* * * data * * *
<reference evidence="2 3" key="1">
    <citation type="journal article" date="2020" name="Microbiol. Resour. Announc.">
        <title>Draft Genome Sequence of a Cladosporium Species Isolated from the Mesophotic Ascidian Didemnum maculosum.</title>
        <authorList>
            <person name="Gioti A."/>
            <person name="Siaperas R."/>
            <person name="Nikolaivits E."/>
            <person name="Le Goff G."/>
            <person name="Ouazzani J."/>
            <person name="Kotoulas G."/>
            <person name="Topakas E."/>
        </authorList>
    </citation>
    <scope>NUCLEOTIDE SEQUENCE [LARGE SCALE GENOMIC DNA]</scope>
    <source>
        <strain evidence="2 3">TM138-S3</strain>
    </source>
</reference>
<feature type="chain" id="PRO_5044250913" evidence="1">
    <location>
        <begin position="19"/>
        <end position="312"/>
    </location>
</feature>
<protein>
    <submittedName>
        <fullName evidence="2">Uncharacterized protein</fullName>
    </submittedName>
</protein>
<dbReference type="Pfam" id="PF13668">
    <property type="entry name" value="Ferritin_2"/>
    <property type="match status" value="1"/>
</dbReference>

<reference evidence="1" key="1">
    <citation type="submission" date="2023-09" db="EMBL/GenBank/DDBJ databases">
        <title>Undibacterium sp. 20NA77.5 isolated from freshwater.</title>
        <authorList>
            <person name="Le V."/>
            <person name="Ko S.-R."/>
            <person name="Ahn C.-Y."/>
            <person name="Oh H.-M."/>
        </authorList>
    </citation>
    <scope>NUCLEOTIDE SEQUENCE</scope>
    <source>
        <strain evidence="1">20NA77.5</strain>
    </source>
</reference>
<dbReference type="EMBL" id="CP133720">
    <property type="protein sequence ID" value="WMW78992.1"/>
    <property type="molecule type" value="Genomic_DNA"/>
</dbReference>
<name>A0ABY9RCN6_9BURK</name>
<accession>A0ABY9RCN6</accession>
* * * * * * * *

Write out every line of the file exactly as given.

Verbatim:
<reference evidence="2 3" key="1">
    <citation type="journal article" date="2020" name="Microbiol. Resour. Announc.">
        <title>Draft Genome Sequence of a Cladosporium Species Isolated from the Mesophotic Ascidian Didemnum maculosum.</title>
        <authorList>
            <person name="Gioti A."/>
            <person name="Siaperas R."/>
            <person name="Nikolaivits E."/>
            <person name="Le Goff G."/>
            <person name="Ouazzani J."/>
            <person name="Kotoulas G."/>
            <person name="Topakas E."/>
        </authorList>
    </citation>
    <scope>NUCLEOTIDE SEQUENCE [LARGE SCALE GENOMIC DNA]</scope>
    <source>
        <strain evidence="2 3">TM138-S3</strain>
    </source>
</reference>
<feature type="chain" id="PRO_5044250913" evidence="1">
    <location>
        <begin position="19"/>
        <end position="312"/>
    </location>
</feature>
<protein>
    <submittedName>
        <fullName evidence="2">Uncharacterized protein</fullName>
    </submittedName>
</protein>
<dbReference type="Pfam" id="PF13668">
    <property type="entry name" value="Ferritin_2"/>
    <property type="match status" value="1"/>
</dbReference>

<reference evidence="1" key="1">
    <citation type="submission" date="2023-09" db="EMBL/GenBank/DDBJ databases">
        <title>Undibacterium sp. 20NA77.5 isolated from freshwater.</title>
        <authorList>
            <person name="Le V."/>
            <person name="Ko S.-R."/>
            <person name="Ahn C.-Y."/>
            <person name="Oh H.-M."/>
        </authorList>
    </citation>
    <scope>NUCLEOTIDE SEQUENCE</scope>
    <source>
        <strain evidence="1">20NA77.5</strain>
    </source>
</reference>
<dbReference type="EMBL" id="CP133720">
    <property type="protein sequence ID" value="WMW78992.1"/>
    <property type="molecule type" value="Genomic_DNA"/>
</dbReference>
<name>A0ABY9RCN6_9BURK</name>
<accession>A0ABY9RCN6</accession>